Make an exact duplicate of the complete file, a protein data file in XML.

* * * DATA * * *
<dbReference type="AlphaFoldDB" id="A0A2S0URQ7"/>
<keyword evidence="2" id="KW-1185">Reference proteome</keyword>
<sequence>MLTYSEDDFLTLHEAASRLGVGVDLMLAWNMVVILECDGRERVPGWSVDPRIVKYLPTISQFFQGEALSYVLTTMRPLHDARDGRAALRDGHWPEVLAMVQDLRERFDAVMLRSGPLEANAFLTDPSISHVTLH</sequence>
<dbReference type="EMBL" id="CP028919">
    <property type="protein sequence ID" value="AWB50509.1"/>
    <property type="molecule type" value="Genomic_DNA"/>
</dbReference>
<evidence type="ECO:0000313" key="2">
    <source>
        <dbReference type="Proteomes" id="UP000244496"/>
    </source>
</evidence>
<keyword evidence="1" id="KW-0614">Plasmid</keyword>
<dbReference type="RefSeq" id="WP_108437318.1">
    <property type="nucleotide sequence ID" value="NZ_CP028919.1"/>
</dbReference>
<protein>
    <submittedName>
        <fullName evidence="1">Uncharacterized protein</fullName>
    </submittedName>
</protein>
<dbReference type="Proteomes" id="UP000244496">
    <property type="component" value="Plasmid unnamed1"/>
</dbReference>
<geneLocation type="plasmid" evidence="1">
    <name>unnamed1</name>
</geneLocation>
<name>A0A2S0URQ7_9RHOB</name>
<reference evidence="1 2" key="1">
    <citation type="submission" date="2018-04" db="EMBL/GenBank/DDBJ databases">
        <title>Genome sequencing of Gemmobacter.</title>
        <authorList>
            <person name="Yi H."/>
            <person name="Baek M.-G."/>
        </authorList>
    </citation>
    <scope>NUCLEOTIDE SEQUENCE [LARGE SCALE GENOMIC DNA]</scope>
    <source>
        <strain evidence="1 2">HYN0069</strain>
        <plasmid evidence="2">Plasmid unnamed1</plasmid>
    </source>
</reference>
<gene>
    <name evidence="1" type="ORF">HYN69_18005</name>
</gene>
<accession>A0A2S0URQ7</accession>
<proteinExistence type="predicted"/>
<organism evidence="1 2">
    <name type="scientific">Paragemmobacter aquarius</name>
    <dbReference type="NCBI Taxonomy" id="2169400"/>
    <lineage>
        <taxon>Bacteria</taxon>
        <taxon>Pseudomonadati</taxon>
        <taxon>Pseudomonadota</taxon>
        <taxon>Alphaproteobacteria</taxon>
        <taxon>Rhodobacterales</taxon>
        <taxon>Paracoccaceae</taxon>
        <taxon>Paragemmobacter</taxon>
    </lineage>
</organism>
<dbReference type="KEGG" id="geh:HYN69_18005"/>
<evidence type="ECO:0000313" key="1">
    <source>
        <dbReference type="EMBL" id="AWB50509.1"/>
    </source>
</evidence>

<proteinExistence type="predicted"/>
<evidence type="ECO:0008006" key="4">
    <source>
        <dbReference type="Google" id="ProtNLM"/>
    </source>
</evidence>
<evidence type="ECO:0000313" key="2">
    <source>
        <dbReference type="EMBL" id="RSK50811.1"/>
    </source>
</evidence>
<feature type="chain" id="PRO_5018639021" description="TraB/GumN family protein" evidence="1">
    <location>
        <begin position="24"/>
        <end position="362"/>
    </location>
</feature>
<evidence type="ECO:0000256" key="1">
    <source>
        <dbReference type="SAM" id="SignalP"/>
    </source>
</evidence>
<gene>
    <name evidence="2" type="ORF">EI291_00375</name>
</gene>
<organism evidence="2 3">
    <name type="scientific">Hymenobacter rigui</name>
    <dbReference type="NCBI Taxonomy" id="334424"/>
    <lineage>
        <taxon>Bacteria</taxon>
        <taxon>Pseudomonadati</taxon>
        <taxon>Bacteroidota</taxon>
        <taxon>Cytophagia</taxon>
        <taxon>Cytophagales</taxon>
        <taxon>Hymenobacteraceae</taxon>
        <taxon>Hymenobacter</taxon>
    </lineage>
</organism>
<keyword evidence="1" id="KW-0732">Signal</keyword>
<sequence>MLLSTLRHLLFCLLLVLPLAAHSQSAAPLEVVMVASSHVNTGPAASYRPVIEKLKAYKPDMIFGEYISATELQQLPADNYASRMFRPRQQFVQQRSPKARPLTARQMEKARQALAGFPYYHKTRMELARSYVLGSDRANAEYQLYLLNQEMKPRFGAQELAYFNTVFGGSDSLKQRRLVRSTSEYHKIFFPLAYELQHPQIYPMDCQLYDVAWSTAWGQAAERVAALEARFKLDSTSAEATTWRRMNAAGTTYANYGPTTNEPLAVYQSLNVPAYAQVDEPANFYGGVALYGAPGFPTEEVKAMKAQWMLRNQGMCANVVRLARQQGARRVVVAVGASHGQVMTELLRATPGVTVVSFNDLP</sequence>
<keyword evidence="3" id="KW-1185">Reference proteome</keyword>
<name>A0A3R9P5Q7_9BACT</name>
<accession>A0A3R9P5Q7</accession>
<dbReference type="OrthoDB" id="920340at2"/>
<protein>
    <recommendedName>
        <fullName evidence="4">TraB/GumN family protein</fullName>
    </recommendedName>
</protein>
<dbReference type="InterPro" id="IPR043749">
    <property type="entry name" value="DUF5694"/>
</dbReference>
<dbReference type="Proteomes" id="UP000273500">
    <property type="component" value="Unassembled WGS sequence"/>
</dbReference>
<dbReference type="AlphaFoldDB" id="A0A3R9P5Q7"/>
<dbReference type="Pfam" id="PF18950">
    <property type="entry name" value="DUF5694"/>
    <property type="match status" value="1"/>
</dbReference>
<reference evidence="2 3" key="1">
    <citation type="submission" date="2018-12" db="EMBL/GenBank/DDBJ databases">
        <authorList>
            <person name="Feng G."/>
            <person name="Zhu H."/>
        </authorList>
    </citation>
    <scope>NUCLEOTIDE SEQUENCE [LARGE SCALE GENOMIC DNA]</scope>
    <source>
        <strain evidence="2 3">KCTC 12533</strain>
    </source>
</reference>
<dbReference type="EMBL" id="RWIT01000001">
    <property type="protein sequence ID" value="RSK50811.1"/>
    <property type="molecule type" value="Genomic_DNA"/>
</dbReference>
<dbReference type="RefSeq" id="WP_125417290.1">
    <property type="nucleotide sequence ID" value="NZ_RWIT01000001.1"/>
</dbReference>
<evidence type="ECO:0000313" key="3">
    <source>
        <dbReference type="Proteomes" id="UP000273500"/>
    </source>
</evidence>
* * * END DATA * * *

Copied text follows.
<dbReference type="AlphaFoldDB" id="A0A2S0URQ7"/>
<keyword evidence="2" id="KW-1185">Reference proteome</keyword>
<sequence>MLTYSEDDFLTLHEAASRLGVGVDLMLAWNMVVILECDGRERVPGWSVDPRIVKYLPTISQFFQGEALSYVLTTMRPLHDARDGRAALRDGHWPEVLAMVQDLRERFDAVMLRSGPLEANAFLTDPSISHVTLH</sequence>
<dbReference type="EMBL" id="CP028919">
    <property type="protein sequence ID" value="AWB50509.1"/>
    <property type="molecule type" value="Genomic_DNA"/>
</dbReference>
<evidence type="ECO:0000313" key="2">
    <source>
        <dbReference type="Proteomes" id="UP000244496"/>
    </source>
</evidence>
<keyword evidence="1" id="KW-0614">Plasmid</keyword>
<dbReference type="RefSeq" id="WP_108437318.1">
    <property type="nucleotide sequence ID" value="NZ_CP028919.1"/>
</dbReference>
<protein>
    <submittedName>
        <fullName evidence="1">Uncharacterized protein</fullName>
    </submittedName>
</protein>
<dbReference type="Proteomes" id="UP000244496">
    <property type="component" value="Plasmid unnamed1"/>
</dbReference>
<geneLocation type="plasmid" evidence="1">
    <name>unnamed1</name>
</geneLocation>
<name>A0A2S0URQ7_9RHOB</name>
<reference evidence="1 2" key="1">
    <citation type="submission" date="2018-04" db="EMBL/GenBank/DDBJ databases">
        <title>Genome sequencing of Gemmobacter.</title>
        <authorList>
            <person name="Yi H."/>
            <person name="Baek M.-G."/>
        </authorList>
    </citation>
    <scope>NUCLEOTIDE SEQUENCE [LARGE SCALE GENOMIC DNA]</scope>
    <source>
        <strain evidence="1 2">HYN0069</strain>
        <plasmid evidence="2">Plasmid unnamed1</plasmid>
    </source>
</reference>
<gene>
    <name evidence="1" type="ORF">HYN69_18005</name>
</gene>
<accession>A0A2S0URQ7</accession>
<proteinExistence type="predicted"/>
<organism evidence="1 2">
    <name type="scientific">Paragemmobacter aquarius</name>
    <dbReference type="NCBI Taxonomy" id="2169400"/>
    <lineage>
        <taxon>Bacteria</taxon>
        <taxon>Pseudomonadati</taxon>
        <taxon>Pseudomonadota</taxon>
        <taxon>Alphaproteobacteria</taxon>
        <taxon>Rhodobacterales</taxon>
        <taxon>Paracoccaceae</taxon>
        <taxon>Paragemmobacter</taxon>
    </lineage>
</organism>
<dbReference type="KEGG" id="geh:HYN69_18005"/>
<evidence type="ECO:0000313" key="1">
    <source>
        <dbReference type="EMBL" id="AWB50509.1"/>
    </source>
</evidence>

<proteinExistence type="predicted"/>
<evidence type="ECO:0008006" key="4">
    <source>
        <dbReference type="Google" id="ProtNLM"/>
    </source>
</evidence>
<evidence type="ECO:0000313" key="2">
    <source>
        <dbReference type="EMBL" id="RSK50811.1"/>
    </source>
</evidence>
<feature type="chain" id="PRO_5018639021" description="TraB/GumN family protein" evidence="1">
    <location>
        <begin position="24"/>
        <end position="362"/>
    </location>
</feature>
<evidence type="ECO:0000256" key="1">
    <source>
        <dbReference type="SAM" id="SignalP"/>
    </source>
</evidence>
<gene>
    <name evidence="2" type="ORF">EI291_00375</name>
</gene>
<organism evidence="2 3">
    <name type="scientific">Hymenobacter rigui</name>
    <dbReference type="NCBI Taxonomy" id="334424"/>
    <lineage>
        <taxon>Bacteria</taxon>
        <taxon>Pseudomonadati</taxon>
        <taxon>Bacteroidota</taxon>
        <taxon>Cytophagia</taxon>
        <taxon>Cytophagales</taxon>
        <taxon>Hymenobacteraceae</taxon>
        <taxon>Hymenobacter</taxon>
    </lineage>
</organism>
<keyword evidence="1" id="KW-0732">Signal</keyword>
<sequence>MLLSTLRHLLFCLLLVLPLAAHSQSAAPLEVVMVASSHVNTGPAASYRPVIEKLKAYKPDMIFGEYISATELQQLPADNYASRMFRPRQQFVQQRSPKARPLTARQMEKARQALAGFPYYHKTRMELARSYVLGSDRANAEYQLYLLNQEMKPRFGAQELAYFNTVFGGSDSLKQRRLVRSTSEYHKIFFPLAYELQHPQIYPMDCQLYDVAWSTAWGQAAERVAALEARFKLDSTSAEATTWRRMNAAGTTYANYGPTTNEPLAVYQSLNVPAYAQVDEPANFYGGVALYGAPGFPTEEVKAMKAQWMLRNQGMCANVVRLARQQGARRVVVAVGASHGQVMTELLRATPGVTVVSFNDLP</sequence>
<keyword evidence="3" id="KW-1185">Reference proteome</keyword>
<name>A0A3R9P5Q7_9BACT</name>
<accession>A0A3R9P5Q7</accession>
<dbReference type="OrthoDB" id="920340at2"/>
<protein>
    <recommendedName>
        <fullName evidence="4">TraB/GumN family protein</fullName>
    </recommendedName>
</protein>
<dbReference type="InterPro" id="IPR043749">
    <property type="entry name" value="DUF5694"/>
</dbReference>
<dbReference type="Proteomes" id="UP000273500">
    <property type="component" value="Unassembled WGS sequence"/>
</dbReference>
<dbReference type="AlphaFoldDB" id="A0A3R9P5Q7"/>
<dbReference type="Pfam" id="PF18950">
    <property type="entry name" value="DUF5694"/>
    <property type="match status" value="1"/>
</dbReference>
<reference evidence="2 3" key="1">
    <citation type="submission" date="2018-12" db="EMBL/GenBank/DDBJ databases">
        <authorList>
            <person name="Feng G."/>
            <person name="Zhu H."/>
        </authorList>
    </citation>
    <scope>NUCLEOTIDE SEQUENCE [LARGE SCALE GENOMIC DNA]</scope>
    <source>
        <strain evidence="2 3">KCTC 12533</strain>
    </source>
</reference>
<dbReference type="EMBL" id="RWIT01000001">
    <property type="protein sequence ID" value="RSK50811.1"/>
    <property type="molecule type" value="Genomic_DNA"/>
</dbReference>
<dbReference type="RefSeq" id="WP_125417290.1">
    <property type="nucleotide sequence ID" value="NZ_RWIT01000001.1"/>
</dbReference>
<evidence type="ECO:0000313" key="3">
    <source>
        <dbReference type="Proteomes" id="UP000273500"/>
    </source>
</evidence>